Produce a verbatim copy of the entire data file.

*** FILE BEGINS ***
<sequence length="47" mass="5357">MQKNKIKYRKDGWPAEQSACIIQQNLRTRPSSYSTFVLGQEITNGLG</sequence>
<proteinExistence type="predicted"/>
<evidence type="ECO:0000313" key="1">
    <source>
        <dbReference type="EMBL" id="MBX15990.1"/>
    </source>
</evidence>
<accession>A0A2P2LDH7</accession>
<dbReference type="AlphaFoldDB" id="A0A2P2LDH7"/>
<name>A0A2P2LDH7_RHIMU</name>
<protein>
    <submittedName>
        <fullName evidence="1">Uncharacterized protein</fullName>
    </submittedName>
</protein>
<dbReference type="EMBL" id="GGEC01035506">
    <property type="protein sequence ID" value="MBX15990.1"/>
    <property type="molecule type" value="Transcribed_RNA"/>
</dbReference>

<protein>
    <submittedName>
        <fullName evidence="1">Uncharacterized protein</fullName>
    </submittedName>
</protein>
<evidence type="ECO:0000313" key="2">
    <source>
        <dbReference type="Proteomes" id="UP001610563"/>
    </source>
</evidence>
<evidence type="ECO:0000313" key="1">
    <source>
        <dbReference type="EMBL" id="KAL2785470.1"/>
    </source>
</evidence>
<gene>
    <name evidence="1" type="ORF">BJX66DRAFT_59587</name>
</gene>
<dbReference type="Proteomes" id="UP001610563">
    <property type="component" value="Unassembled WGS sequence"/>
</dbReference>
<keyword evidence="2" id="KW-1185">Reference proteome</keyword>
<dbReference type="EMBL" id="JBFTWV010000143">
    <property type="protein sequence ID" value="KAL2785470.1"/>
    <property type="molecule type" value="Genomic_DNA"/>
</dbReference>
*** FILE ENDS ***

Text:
<sequence length="47" mass="5357">MQKNKIKYRKDGWPAEQSACIIQQNLRTRPSSYSTFVLGQEITNGLG</sequence>
<proteinExistence type="predicted"/>
<evidence type="ECO:0000313" key="1">
    <source>
        <dbReference type="EMBL" id="MBX15990.1"/>
    </source>
</evidence>
<accession>A0A2P2LDH7</accession>
<dbReference type="AlphaFoldDB" id="A0A2P2LDH7"/>
<name>A0A2P2LDH7_RHIMU</name>
<protein>
    <submittedName>
        <fullName evidence="1">Uncharacterized protein</fullName>
    </submittedName>
</protein>
<dbReference type="EMBL" id="GGEC01035506">
    <property type="protein sequence ID" value="MBX15990.1"/>
    <property type="molecule type" value="Transcribed_RNA"/>
</dbReference>

<protein>
    <submittedName>
        <fullName evidence="1">Uncharacterized protein</fullName>
    </submittedName>
</protein>
<evidence type="ECO:0000313" key="2">
    <source>
        <dbReference type="Proteomes" id="UP001610563"/>
    </source>
</evidence>
<evidence type="ECO:0000313" key="1">
    <source>
        <dbReference type="EMBL" id="KAL2785470.1"/>
    </source>
</evidence>
<gene>
    <name evidence="1" type="ORF">BJX66DRAFT_59587</name>
</gene>
<dbReference type="Proteomes" id="UP001610563">
    <property type="component" value="Unassembled WGS sequence"/>
</dbReference>
<keyword evidence="2" id="KW-1185">Reference proteome</keyword>
<dbReference type="EMBL" id="JBFTWV010000143">
    <property type="protein sequence ID" value="KAL2785470.1"/>
    <property type="molecule type" value="Genomic_DNA"/>
</dbReference>